BATTLE HYMN OF THE REPUBLIC
This hymn was born during the American civil war,
when Julia W. Howe visited a Union Army camp on the Potomac River
near Washington, D. C. She heard the soldiers singing the song
John Brown's Body and was taken with the strong marching beat.
She wrote the words the next day:
I awoke in the grey of the morning,
and as I lay waiting for dawn,
the long lines of the desired poem began
to entwine themselves in my mind,
and I said to myself, “I must get up and write hese verses, lest I fall asleep and forget them!” So I sprang out of bed and in the dimness found an old stump of a pen, which I remembered using the day before. I scrawled the verses almost without looking at the paper.
The hymn appeared in the
Atlantic Monthly in 1862.
It was sung at the funerals of British statesman Winston Churchill,
American senator Robert Kennedy, and American president Ronald Reagan.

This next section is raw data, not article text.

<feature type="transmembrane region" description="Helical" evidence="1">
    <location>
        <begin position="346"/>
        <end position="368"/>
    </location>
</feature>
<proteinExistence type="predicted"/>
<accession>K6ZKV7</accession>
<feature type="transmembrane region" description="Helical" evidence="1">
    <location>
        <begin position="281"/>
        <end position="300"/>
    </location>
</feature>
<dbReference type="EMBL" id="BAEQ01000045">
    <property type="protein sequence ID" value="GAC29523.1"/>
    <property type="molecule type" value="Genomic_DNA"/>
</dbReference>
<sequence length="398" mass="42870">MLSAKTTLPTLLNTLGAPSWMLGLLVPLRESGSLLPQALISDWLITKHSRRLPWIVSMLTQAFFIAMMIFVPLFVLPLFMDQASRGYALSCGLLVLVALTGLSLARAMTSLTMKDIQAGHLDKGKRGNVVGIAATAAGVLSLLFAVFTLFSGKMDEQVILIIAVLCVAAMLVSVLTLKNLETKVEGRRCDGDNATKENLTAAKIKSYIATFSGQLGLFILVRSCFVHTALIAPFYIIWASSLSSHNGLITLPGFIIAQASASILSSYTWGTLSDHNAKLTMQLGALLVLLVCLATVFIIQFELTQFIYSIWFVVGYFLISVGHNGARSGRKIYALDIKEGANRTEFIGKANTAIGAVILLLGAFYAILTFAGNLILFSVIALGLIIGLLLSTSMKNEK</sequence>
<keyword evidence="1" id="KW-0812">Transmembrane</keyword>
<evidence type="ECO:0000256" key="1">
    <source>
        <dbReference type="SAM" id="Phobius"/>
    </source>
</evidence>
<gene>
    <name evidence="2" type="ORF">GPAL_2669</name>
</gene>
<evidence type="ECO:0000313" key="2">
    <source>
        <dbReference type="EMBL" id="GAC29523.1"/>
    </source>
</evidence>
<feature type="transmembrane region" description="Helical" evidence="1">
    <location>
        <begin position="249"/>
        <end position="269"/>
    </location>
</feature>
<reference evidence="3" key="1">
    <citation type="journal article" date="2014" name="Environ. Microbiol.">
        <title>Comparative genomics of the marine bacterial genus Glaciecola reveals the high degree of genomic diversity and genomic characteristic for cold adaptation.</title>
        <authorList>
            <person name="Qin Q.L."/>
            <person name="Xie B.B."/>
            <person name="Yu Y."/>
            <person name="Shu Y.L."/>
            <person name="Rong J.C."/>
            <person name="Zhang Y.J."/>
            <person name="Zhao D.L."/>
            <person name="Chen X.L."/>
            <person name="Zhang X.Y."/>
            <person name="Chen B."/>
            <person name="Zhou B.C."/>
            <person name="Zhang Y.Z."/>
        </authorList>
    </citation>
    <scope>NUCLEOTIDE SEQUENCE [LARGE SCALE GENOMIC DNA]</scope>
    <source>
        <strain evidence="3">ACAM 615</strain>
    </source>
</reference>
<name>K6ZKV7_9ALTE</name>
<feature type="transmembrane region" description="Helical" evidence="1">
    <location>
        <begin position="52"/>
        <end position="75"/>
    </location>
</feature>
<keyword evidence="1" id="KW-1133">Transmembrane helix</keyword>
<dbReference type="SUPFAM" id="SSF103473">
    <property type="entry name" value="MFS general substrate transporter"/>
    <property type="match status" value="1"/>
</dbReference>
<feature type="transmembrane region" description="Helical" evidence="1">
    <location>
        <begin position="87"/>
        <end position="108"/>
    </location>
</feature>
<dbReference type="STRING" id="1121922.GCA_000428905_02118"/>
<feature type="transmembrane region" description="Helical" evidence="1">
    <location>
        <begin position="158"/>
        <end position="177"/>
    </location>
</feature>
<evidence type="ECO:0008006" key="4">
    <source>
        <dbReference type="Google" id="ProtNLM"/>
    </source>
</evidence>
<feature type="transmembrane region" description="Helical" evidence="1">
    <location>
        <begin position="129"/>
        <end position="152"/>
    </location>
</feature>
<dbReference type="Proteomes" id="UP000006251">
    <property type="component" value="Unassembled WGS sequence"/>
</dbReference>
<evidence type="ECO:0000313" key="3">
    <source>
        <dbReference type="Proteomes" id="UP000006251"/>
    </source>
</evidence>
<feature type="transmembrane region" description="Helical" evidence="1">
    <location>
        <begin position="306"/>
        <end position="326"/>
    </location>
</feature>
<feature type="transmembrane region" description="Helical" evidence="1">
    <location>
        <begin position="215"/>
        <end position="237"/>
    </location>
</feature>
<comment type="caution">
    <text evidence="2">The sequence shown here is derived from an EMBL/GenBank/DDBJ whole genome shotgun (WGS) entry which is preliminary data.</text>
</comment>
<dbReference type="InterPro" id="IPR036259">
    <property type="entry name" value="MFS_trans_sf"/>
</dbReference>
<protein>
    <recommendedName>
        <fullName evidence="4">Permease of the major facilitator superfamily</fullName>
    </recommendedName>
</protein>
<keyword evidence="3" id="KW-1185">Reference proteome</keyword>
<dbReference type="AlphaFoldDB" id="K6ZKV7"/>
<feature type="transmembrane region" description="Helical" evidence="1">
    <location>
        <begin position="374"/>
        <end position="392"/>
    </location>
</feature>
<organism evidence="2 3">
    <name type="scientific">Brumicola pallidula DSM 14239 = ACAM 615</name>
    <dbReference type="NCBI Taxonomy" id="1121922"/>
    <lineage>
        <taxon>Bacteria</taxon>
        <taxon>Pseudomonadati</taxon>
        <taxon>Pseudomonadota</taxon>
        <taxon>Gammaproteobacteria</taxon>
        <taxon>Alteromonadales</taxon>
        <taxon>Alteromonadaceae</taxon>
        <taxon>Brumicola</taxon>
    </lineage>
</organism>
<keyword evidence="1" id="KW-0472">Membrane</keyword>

"The Battle Hymn of the Republic"
by Julia Ward Howe
Mine eyes have seen the glory of the coming of the Lord:
He is trampling out the vintage where the grapes of wrath are stored;
He hath loosed the fateful lightning of His terrible swift sword:
His truth is marching on.
I have seen Him in the watch-fires of a hundred circling camps,
They have builded Him an altar in the evening dews and damps;
I can read His righteous sentence by the dim and flaring lamps:
His day is marching on.
I have read a fiery gospel writ in burnished rows of steel:
"As ye deal with my contemners, so with you my grace shall deal;
Let the Hero, born of woman, crush the serpent with his heel,
Since God is marching on."
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Created & Copyrighted
by Nellieanna H. Hay